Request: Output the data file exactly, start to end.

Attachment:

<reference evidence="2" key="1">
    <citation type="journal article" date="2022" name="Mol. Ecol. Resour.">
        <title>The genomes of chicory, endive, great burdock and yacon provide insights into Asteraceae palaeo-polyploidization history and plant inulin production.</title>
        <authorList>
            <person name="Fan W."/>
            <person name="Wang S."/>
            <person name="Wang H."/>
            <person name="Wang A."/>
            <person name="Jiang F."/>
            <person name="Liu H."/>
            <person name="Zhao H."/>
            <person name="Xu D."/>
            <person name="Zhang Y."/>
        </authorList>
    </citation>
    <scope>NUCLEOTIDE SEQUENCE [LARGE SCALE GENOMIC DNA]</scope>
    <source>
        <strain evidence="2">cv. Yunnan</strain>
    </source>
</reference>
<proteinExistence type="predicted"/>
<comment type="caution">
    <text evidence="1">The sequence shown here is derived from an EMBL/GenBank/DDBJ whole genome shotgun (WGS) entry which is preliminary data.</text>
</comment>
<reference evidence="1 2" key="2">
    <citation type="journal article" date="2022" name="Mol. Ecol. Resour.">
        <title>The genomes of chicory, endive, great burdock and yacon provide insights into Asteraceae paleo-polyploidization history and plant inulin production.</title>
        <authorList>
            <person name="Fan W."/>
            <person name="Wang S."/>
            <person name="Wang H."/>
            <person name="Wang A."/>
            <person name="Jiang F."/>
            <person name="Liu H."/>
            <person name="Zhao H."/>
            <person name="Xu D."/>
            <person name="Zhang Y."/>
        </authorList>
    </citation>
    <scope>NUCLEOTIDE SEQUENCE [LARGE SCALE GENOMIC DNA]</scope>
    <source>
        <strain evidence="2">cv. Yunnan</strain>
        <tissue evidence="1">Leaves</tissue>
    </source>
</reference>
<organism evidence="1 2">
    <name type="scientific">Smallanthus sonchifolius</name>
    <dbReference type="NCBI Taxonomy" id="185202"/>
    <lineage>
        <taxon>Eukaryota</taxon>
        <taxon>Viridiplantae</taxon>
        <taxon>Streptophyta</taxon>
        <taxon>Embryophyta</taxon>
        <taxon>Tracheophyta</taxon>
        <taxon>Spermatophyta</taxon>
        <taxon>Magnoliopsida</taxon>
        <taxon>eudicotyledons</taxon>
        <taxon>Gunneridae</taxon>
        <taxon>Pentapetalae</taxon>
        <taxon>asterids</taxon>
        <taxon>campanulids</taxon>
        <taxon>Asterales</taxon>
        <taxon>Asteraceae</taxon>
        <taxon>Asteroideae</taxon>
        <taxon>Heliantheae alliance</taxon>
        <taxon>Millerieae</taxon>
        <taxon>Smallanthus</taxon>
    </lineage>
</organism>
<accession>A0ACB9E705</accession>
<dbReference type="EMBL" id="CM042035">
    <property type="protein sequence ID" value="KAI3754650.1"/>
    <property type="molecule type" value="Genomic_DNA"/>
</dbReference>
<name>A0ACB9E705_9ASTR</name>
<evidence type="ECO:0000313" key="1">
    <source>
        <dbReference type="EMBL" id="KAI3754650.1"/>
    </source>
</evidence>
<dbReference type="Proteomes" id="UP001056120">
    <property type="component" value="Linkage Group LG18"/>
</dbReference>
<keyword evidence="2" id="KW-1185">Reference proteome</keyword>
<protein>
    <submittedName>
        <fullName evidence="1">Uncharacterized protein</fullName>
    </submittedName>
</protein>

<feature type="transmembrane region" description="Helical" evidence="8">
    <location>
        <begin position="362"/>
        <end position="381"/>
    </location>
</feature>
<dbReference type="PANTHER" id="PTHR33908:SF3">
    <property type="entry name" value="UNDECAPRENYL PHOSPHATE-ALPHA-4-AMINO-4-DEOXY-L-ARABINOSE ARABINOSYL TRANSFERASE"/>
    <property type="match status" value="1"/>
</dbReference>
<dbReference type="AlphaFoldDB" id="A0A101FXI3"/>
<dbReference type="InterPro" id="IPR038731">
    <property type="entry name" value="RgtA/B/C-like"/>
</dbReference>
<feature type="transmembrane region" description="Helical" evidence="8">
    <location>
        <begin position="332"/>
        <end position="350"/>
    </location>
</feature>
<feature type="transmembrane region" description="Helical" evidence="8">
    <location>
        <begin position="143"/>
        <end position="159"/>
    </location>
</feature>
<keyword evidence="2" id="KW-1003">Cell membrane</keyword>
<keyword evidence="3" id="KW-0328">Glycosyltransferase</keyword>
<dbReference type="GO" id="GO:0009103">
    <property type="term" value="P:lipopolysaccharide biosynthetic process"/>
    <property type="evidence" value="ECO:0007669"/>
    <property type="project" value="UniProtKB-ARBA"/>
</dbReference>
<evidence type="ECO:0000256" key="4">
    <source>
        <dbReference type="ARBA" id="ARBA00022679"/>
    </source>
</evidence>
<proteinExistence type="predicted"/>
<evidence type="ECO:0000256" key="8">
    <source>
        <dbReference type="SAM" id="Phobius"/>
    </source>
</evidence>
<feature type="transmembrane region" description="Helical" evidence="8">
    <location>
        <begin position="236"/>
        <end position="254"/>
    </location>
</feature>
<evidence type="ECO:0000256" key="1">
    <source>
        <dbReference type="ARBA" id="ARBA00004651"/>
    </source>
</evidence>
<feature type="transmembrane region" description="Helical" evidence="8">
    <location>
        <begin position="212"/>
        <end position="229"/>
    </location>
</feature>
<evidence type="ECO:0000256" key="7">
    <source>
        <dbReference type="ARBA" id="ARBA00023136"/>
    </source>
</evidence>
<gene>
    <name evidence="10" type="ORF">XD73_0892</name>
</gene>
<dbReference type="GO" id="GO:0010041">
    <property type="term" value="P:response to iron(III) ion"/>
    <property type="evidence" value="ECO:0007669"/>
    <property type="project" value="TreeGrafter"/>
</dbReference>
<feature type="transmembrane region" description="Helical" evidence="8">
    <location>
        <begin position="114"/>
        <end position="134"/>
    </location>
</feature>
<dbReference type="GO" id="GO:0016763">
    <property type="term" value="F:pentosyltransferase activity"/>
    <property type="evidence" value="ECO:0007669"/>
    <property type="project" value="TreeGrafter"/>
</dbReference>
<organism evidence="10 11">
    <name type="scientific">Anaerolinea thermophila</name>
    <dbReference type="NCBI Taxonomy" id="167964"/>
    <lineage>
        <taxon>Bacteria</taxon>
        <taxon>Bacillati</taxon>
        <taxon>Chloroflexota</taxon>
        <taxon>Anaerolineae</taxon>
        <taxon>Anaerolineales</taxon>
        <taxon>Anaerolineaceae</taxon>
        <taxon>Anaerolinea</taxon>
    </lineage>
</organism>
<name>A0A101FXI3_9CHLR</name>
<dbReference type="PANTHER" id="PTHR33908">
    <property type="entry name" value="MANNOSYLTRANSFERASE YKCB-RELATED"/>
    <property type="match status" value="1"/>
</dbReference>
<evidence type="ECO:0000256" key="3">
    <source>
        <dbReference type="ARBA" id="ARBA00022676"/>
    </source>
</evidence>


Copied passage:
<reference evidence="2" key="1">
    <citation type="journal article" date="2022" name="Mol. Ecol. Resour.">
        <title>The genomes of chicory, endive, great burdock and yacon provide insights into Asteraceae palaeo-polyploidization history and plant inulin production.</title>
        <authorList>
            <person name="Fan W."/>
            <person name="Wang S."/>
            <person name="Wang H."/>
            <person name="Wang A."/>
            <person name="Jiang F."/>
            <person name="Liu H."/>
            <person name="Zhao H."/>
            <person name="Xu D."/>
            <person name="Zhang Y."/>
        </authorList>
    </citation>
    <scope>NUCLEOTIDE SEQUENCE [LARGE SCALE GENOMIC DNA]</scope>
    <source>
        <strain evidence="2">cv. Yunnan</strain>
    </source>
</reference>
<proteinExistence type="predicted"/>
<comment type="caution">
    <text evidence="1">The sequence shown here is derived from an EMBL/GenBank/DDBJ whole genome shotgun (WGS) entry which is preliminary data.</text>
</comment>
<reference evidence="1 2" key="2">
    <citation type="journal article" date="2022" name="Mol. Ecol. Resour.">
        <title>The genomes of chicory, endive, great burdock and yacon provide insights into Asteraceae paleo-polyploidization history and plant inulin production.</title>
        <authorList>
            <person name="Fan W."/>
            <person name="Wang S."/>
            <person name="Wang H."/>
            <person name="Wang A."/>
            <person name="Jiang F."/>
            <person name="Liu H."/>
            <person name="Zhao H."/>
            <person name="Xu D."/>
            <person name="Zhang Y."/>
        </authorList>
    </citation>
    <scope>NUCLEOTIDE SEQUENCE [LARGE SCALE GENOMIC DNA]</scope>
    <source>
        <strain evidence="2">cv. Yunnan</strain>
        <tissue evidence="1">Leaves</tissue>
    </source>
</reference>
<organism evidence="1 2">
    <name type="scientific">Smallanthus sonchifolius</name>
    <dbReference type="NCBI Taxonomy" id="185202"/>
    <lineage>
        <taxon>Eukaryota</taxon>
        <taxon>Viridiplantae</taxon>
        <taxon>Streptophyta</taxon>
        <taxon>Embryophyta</taxon>
        <taxon>Tracheophyta</taxon>
        <taxon>Spermatophyta</taxon>
        <taxon>Magnoliopsida</taxon>
        <taxon>eudicotyledons</taxon>
        <taxon>Gunneridae</taxon>
        <taxon>Pentapetalae</taxon>
        <taxon>asterids</taxon>
        <taxon>campanulids</taxon>
        <taxon>Asterales</taxon>
        <taxon>Asteraceae</taxon>
        <taxon>Asteroideae</taxon>
        <taxon>Heliantheae alliance</taxon>
        <taxon>Millerieae</taxon>
        <taxon>Smallanthus</taxon>
    </lineage>
</organism>
<accession>A0ACB9E705</accession>
<dbReference type="EMBL" id="CM042035">
    <property type="protein sequence ID" value="KAI3754650.1"/>
    <property type="molecule type" value="Genomic_DNA"/>
</dbReference>
<name>A0ACB9E705_9ASTR</name>
<evidence type="ECO:0000313" key="1">
    <source>
        <dbReference type="EMBL" id="KAI3754650.1"/>
    </source>
</evidence>
<dbReference type="Proteomes" id="UP001056120">
    <property type="component" value="Linkage Group LG18"/>
</dbReference>
<keyword evidence="2" id="KW-1185">Reference proteome</keyword>
<protein>
    <submittedName>
        <fullName evidence="1">Uncharacterized protein</fullName>
    </submittedName>
</protein>

<feature type="transmembrane region" description="Helical" evidence="8">
    <location>
        <begin position="362"/>
        <end position="381"/>
    </location>
</feature>
<dbReference type="PANTHER" id="PTHR33908:SF3">
    <property type="entry name" value="UNDECAPRENYL PHOSPHATE-ALPHA-4-AMINO-4-DEOXY-L-ARABINOSE ARABINOSYL TRANSFERASE"/>
    <property type="match status" value="1"/>
</dbReference>
<dbReference type="AlphaFoldDB" id="A0A101FXI3"/>
<dbReference type="InterPro" id="IPR038731">
    <property type="entry name" value="RgtA/B/C-like"/>
</dbReference>
<feature type="transmembrane region" description="Helical" evidence="8">
    <location>
        <begin position="332"/>
        <end position="350"/>
    </location>
</feature>
<feature type="transmembrane region" description="Helical" evidence="8">
    <location>
        <begin position="143"/>
        <end position="159"/>
    </location>
</feature>
<keyword evidence="2" id="KW-1003">Cell membrane</keyword>
<keyword evidence="3" id="KW-0328">Glycosyltransferase</keyword>
<dbReference type="GO" id="GO:0009103">
    <property type="term" value="P:lipopolysaccharide biosynthetic process"/>
    <property type="evidence" value="ECO:0007669"/>
    <property type="project" value="UniProtKB-ARBA"/>
</dbReference>
<evidence type="ECO:0000256" key="4">
    <source>
        <dbReference type="ARBA" id="ARBA00022679"/>
    </source>
</evidence>
<proteinExistence type="predicted"/>
<evidence type="ECO:0000256" key="8">
    <source>
        <dbReference type="SAM" id="Phobius"/>
    </source>
</evidence>
<feature type="transmembrane region" description="Helical" evidence="8">
    <location>
        <begin position="236"/>
        <end position="254"/>
    </location>
</feature>
<evidence type="ECO:0000256" key="1">
    <source>
        <dbReference type="ARBA" id="ARBA00004651"/>
    </source>
</evidence>
<feature type="transmembrane region" description="Helical" evidence="8">
    <location>
        <begin position="212"/>
        <end position="229"/>
    </location>
</feature>
<evidence type="ECO:0000256" key="7">
    <source>
        <dbReference type="ARBA" id="ARBA00023136"/>
    </source>
</evidence>
<gene>
    <name evidence="10" type="ORF">XD73_0892</name>
</gene>
<dbReference type="GO" id="GO:0010041">
    <property type="term" value="P:response to iron(III) ion"/>
    <property type="evidence" value="ECO:0007669"/>
    <property type="project" value="TreeGrafter"/>
</dbReference>
<feature type="transmembrane region" description="Helical" evidence="8">
    <location>
        <begin position="114"/>
        <end position="134"/>
    </location>
</feature>
<dbReference type="GO" id="GO:0016763">
    <property type="term" value="F:pentosyltransferase activity"/>
    <property type="evidence" value="ECO:0007669"/>
    <property type="project" value="TreeGrafter"/>
</dbReference>
<organism evidence="10 11">
    <name type="scientific">Anaerolinea thermophila</name>
    <dbReference type="NCBI Taxonomy" id="167964"/>
    <lineage>
        <taxon>Bacteria</taxon>
        <taxon>Bacillati</taxon>
        <taxon>Chloroflexota</taxon>
        <taxon>Anaerolineae</taxon>
        <taxon>Anaerolineales</taxon>
        <taxon>Anaerolineaceae</taxon>
        <taxon>Anaerolinea</taxon>
    </lineage>
</organism>
<name>A0A101FXI3_9CHLR</name>
<dbReference type="PANTHER" id="PTHR33908">
    <property type="entry name" value="MANNOSYLTRANSFERASE YKCB-RELATED"/>
    <property type="match status" value="1"/>
</dbReference>
<evidence type="ECO:0000256" key="3">
    <source>
        <dbReference type="ARBA" id="ARBA00022676"/>
    </source>
</evidence>